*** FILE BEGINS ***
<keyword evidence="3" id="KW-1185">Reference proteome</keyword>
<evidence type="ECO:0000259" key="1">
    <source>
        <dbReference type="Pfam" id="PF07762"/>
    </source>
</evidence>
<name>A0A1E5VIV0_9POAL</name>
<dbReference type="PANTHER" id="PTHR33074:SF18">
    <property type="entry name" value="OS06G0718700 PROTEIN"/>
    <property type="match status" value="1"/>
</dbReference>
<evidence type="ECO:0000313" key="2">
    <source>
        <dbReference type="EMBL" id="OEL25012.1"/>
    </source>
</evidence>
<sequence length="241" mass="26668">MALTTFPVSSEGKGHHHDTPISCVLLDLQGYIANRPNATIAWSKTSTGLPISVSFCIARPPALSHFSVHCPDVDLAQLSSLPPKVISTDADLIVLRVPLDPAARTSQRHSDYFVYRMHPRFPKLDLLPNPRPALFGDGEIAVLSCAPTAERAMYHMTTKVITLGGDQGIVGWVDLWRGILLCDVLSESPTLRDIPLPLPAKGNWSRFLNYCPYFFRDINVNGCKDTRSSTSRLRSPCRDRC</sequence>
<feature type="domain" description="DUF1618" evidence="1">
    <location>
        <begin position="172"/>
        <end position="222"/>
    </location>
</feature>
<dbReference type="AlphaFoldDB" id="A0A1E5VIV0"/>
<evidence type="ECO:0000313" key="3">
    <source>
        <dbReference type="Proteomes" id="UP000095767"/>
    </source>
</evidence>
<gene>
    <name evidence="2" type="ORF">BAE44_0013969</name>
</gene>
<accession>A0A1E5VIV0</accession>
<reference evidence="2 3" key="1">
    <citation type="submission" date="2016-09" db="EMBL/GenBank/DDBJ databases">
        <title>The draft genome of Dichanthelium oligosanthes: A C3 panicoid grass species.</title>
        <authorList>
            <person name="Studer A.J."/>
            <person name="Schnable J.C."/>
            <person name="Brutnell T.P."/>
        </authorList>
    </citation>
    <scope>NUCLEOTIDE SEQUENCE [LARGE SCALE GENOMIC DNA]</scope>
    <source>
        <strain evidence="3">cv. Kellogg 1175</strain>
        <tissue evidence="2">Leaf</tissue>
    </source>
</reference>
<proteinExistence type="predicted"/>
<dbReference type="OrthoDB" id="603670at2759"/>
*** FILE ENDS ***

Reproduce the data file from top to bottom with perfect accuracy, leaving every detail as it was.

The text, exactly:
<keyword evidence="3" id="KW-1185">Reference proteome</keyword>
<evidence type="ECO:0000259" key="1">
    <source>
        <dbReference type="Pfam" id="PF07762"/>
    </source>
</evidence>
<name>A0A1E5VIV0_9POAL</name>
<dbReference type="PANTHER" id="PTHR33074:SF18">
    <property type="entry name" value="OS06G0718700 PROTEIN"/>
    <property type="match status" value="1"/>
</dbReference>
<evidence type="ECO:0000313" key="2">
    <source>
        <dbReference type="EMBL" id="OEL25012.1"/>
    </source>
</evidence>
<sequence length="241" mass="26668">MALTTFPVSSEGKGHHHDTPISCVLLDLQGYIANRPNATIAWSKTSTGLPISVSFCIARPPALSHFSVHCPDVDLAQLSSLPPKVISTDADLIVLRVPLDPAARTSQRHSDYFVYRMHPRFPKLDLLPNPRPALFGDGEIAVLSCAPTAERAMYHMTTKVITLGGDQGIVGWVDLWRGILLCDVLSESPTLRDIPLPLPAKGNWSRFLNYCPYFFRDINVNGCKDTRSSTSRLRSPCRDRC</sequence>
<feature type="domain" description="DUF1618" evidence="1">
    <location>
        <begin position="172"/>
        <end position="222"/>
    </location>
</feature>
<dbReference type="AlphaFoldDB" id="A0A1E5VIV0"/>
<evidence type="ECO:0000313" key="3">
    <source>
        <dbReference type="Proteomes" id="UP000095767"/>
    </source>
</evidence>
<gene>
    <name evidence="2" type="ORF">BAE44_0013969</name>
</gene>
<accession>A0A1E5VIV0</accession>
<reference evidence="2 3" key="1">
    <citation type="submission" date="2016-09" db="EMBL/GenBank/DDBJ databases">
        <title>The draft genome of Dichanthelium oligosanthes: A C3 panicoid grass species.</title>
        <authorList>
            <person name="Studer A.J."/>
            <person name="Schnable J.C."/>
            <person name="Brutnell T.P."/>
        </authorList>
    </citation>
    <scope>NUCLEOTIDE SEQUENCE [LARGE SCALE GENOMIC DNA]</scope>
    <source>
        <strain evidence="3">cv. Kellogg 1175</strain>
        <tissue evidence="2">Leaf</tissue>
    </source>
</reference>
<proteinExistence type="predicted"/>
<dbReference type="OrthoDB" id="603670at2759"/>